Shoppers are increasingly heading to the Internet to look for deals. According to a survey from Burst Media, 85.3 percent of respondents will shop online this holiday season. Because of the economy, holiday spending is expected to drop slightly from 2008, and some industry experts predict that retailers will make deep price cuts, particularly on electronics, to lure shoppers.
Unfortunately, not all Web sites promising rock-bottom discounts on electronics are legitimate and consumers need to do their research when shopping online or they risk getting ripped off by a scammer.
Despite the economy, consumer electronics are still expected to be on many holiday shopping lists. Everyone will be looking for the best deals this year and scammers know that they can take advantage of that by using low prices to lure in victims.
The BBB recommends consumers look for the following red flags of electronics Web sites:
- The prices are too good to be true. Everyone is looking for a bargain on electronics and scammers use tantalizingly low prices to lure victims in. If the prices for items are well below those of trusted competitors, it's a sign to walk away.
- Spelling and grammatical errors abound. Some phony electronics Web sites are created by scammers overseas. As a result, the Web sites, or spam e-mails directing shoppers to the site, might have many grammatical mistakes or spelling errors.
- The business accepts payment via wire transfer only. Scammers often ask victims to wire payment through Western Union or MoneyGram because the money cannot be easily tracked or retrieved in the case of fraud. The BBB recommends always using a credit card to pay for electronics online. If the Web site turns out to be fraudulent, you can dispute the charge with your credit card carrier and hopefully get your money back.
- The business has a bad rating with the BBB. Always review the business's reliability report online at www.bbb.org to find out what rating it has received from BBB. If you don't find a BBB Reliability Report, it doesn't necessarily mean the business is fraudulent, but it may indicate the business has not been around for long or has yet to develop a track record.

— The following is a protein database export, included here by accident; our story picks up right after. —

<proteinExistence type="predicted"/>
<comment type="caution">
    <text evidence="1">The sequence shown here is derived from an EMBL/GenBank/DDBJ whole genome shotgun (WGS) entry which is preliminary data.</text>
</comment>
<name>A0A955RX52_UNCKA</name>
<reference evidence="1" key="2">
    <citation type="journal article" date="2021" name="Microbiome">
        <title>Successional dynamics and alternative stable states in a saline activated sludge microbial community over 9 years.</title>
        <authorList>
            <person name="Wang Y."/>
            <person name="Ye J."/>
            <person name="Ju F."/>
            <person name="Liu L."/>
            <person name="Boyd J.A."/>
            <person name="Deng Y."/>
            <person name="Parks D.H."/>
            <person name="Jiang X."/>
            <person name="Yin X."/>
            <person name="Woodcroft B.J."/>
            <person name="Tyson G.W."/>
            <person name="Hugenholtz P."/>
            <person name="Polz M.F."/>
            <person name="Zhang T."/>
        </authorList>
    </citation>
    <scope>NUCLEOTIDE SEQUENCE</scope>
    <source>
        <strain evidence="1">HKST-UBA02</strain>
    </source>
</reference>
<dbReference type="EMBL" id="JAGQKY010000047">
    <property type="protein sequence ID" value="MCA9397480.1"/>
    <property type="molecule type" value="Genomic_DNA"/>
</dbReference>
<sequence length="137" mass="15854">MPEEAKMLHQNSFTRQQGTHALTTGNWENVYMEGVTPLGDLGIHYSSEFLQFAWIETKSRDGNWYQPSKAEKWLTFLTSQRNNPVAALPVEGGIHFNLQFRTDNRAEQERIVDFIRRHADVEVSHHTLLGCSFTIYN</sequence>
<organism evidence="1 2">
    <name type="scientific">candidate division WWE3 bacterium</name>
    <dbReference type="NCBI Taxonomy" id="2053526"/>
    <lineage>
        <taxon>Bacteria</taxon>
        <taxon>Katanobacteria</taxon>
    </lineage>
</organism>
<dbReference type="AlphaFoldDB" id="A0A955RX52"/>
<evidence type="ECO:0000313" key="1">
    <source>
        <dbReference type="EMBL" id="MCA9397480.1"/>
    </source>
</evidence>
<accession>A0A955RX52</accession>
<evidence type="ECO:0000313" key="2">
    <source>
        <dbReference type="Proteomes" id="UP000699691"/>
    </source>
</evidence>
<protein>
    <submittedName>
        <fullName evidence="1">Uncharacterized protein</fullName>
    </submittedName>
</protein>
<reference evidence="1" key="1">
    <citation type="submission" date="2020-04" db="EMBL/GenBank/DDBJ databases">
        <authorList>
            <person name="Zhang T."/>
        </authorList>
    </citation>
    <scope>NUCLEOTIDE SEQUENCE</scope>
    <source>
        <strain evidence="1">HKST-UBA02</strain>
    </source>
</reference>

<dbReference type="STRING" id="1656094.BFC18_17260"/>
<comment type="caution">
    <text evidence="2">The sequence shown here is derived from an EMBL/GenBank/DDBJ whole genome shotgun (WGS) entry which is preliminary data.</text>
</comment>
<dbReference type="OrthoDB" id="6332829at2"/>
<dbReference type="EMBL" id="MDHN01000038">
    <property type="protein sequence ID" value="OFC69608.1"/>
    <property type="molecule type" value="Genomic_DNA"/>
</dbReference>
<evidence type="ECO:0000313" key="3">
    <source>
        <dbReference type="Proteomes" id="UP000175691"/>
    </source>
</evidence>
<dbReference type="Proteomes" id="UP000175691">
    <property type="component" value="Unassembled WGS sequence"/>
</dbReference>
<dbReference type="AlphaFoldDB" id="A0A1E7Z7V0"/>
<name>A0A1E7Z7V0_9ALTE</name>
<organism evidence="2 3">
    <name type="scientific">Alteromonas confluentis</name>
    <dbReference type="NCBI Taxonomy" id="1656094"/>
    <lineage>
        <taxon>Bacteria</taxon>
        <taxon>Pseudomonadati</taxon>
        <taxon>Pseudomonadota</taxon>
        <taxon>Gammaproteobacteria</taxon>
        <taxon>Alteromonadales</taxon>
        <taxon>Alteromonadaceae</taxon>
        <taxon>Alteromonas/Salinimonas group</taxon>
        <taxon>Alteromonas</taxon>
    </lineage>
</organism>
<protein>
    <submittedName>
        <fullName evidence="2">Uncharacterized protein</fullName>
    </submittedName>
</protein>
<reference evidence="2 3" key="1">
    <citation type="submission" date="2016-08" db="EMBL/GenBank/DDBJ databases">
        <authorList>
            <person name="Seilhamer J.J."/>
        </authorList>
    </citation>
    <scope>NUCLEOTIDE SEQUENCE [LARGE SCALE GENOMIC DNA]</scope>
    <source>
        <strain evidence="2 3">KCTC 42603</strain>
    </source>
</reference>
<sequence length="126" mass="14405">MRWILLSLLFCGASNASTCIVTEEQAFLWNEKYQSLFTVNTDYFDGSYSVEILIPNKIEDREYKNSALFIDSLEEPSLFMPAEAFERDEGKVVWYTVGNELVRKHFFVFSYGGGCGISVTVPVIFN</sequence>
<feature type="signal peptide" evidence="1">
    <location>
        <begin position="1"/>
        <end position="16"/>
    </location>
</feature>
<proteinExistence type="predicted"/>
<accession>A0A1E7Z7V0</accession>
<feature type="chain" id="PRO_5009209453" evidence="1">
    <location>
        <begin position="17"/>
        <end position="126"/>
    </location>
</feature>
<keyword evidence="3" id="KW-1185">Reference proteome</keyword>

- The Web site fraudulently uses security seals. Scam Web sites will often display the seals from certification organizations such as VeriSign, IQNet or TRUSTe without authorization, or falsely claim to be accredited by the BBB. When shopping online you want to look for the seals of trusted organizations and confirm that the business' use of the seal is legitimate.
You can typically do this by clicking on the seal, which, if legitimate, will link you to a confirmation page on the certifying organization's site. The BBB warns, however, that some scammers have craftily created fake confirmation pages spoofing the real certifying organization's site, so make sure you really have been redirected to the legitimate site for verification by checking the Web address.
Are you on the Web site of the certifying organization? If not, the use of the seal is likely unauthorized. Double check your conclusion by visiting the Web site of the certifier to find its list of legitimate seal holders.
When shopping online for electronics, always look for the BBB Accredited Seal -- which shows that the business upholds the BBB's rigorous standards for marketplace ethics -- and then visit BBB.org to confirm BBB accreditation.
Kelvin Collins is the President/CEO of the Better Business Bureau of Central Georgia & the CSRA Inc. Refer questions or complaints about a company or charity to (800) 763-4222, www.bbb.org, info@centralgeorgia. bbb.org or firstname.lastname@example.org.